Now, if James was in fact writing in the first few years after Jesus, then it was not a very settled time. In response to a Jewish rebellion, the weight of the Roman occupation was felt more heavily than ever, resulting in the destruction of the Temple. The Jewish synagogue community itself was divided over what to make of this new Jesus movement rising up in its midst, and repression of Jesus’ followers was becoming the norm. What the future might bring, no one could tell.
It was, in short, a stressful time rather like our own.
Now, if you were to sit down and read through the whole of the epistle of James (and I recommend that you do—it won’t take you very long), you might be struck by how often the author makes pretty direct allusion to Jesus’ own words, and especially to the Sermon on the Mount. In fact, that seems to argue for a pretty early date of composition. You can hear it for instance in the passage we read today, in James’ defense of the poor, or his identification of the “royal law” of “Love your neighbor as yourself” as a summation of the Torah.
But what is most striking is that in the tumultuous times in which he was writing, James focuses on giving advice and encouragement to his readers about how to do good. It’s as if he is convinced that the way to connect with the longed-for good, is to do good — or as Rabbi Heschel said, “The way to God is a way of God.”
So James admonishes us to do such things as to watch our tongue, and to be careful and thoughtful in what we say. He warns against partiality and favoritism—what we might call “privilege.” He urges us to reach out to the poor and the stranger (or again, what we might call “the refugee”). He encourages us to bear our tribulations with patience—not with a passive waiting, but an active anticipation of that good which is not only worth waiting for, but also worth working toward.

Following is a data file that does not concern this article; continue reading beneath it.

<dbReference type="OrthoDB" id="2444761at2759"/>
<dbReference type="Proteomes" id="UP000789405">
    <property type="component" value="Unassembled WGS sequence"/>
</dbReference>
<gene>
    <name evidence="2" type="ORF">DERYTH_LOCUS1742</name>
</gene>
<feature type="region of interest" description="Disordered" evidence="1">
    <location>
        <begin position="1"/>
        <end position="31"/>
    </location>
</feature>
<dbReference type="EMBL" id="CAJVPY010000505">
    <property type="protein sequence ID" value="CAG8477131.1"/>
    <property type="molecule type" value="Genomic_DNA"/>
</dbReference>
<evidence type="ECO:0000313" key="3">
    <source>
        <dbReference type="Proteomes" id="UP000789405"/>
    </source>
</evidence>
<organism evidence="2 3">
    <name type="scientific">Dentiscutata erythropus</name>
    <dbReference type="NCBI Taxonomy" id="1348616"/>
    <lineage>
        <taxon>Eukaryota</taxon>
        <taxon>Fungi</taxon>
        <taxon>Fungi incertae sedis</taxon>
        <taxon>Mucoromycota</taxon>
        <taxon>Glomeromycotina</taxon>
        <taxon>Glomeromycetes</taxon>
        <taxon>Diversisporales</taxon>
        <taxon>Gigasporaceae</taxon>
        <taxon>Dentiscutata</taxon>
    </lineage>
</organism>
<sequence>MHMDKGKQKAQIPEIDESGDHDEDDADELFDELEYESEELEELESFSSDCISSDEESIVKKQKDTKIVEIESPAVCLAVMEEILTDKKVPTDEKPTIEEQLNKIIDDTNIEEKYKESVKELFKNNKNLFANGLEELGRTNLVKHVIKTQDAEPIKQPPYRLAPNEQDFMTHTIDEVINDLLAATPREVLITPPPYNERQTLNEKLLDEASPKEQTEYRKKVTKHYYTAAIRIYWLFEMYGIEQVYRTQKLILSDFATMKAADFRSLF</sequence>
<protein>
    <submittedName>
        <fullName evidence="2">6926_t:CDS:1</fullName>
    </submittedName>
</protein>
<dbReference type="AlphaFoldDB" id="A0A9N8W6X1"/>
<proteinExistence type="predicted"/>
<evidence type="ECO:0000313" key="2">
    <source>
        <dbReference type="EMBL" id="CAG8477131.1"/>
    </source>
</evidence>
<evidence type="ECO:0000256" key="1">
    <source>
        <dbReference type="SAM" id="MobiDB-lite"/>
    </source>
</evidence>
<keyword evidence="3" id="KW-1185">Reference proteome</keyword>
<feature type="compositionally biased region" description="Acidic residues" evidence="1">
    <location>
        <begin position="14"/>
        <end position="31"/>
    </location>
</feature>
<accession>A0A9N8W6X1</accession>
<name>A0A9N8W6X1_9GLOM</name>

In short, James would have us to “keep on keepin’ on.” Those aren’t his words exactly, but it is a phrase that evokes that persistence and fortitude which James would have us to have. “Keep on keepin’ on” has a rich tradition with strong biblical overtones in other periods of American history which seemed full of tribulation, going back to its first use around 1910 by the Salvation Army, its reiteration in songs by musicians like Len Chandler in the 1960s, and then Curtis Mayfield and Bob Dylan in the ‘70s.
But perhaps the greatest use of “keep on keepin’ on” was made by Martin Luther King, Jr., in a speech he gave on March 22, 1956, during the Montgomery Bus boycott. In the midst of those dark days of the early Civil Rights Movement, King nevertheless had the strength and the vision to say this:
Freedom doesn’t come on a silver platter. With every great movement toward freedom there will inevitably be trials. Somebody will have to have the courage to sacrifice. You don’t get to the Promised Land without going through the Wilderness. You don’t get there without crossing over hills and mountains, but if you keep on keeping on, you can’t help but reach it. We won’t all see it, but it’s coming and it’s because God is for it.
We won’t all see the place for which we long either—a pandemic tamed, human rights defended, bridges built across social divides, the earth shielded from harm— but this too is coming, and it’s coming, because God is for it. And how do we know to hope for that? Well, because we read this morning in the epistle of James about just such a community of hope grounded in doing good. And based on their example, we too can keep on keepin’ on. Amen.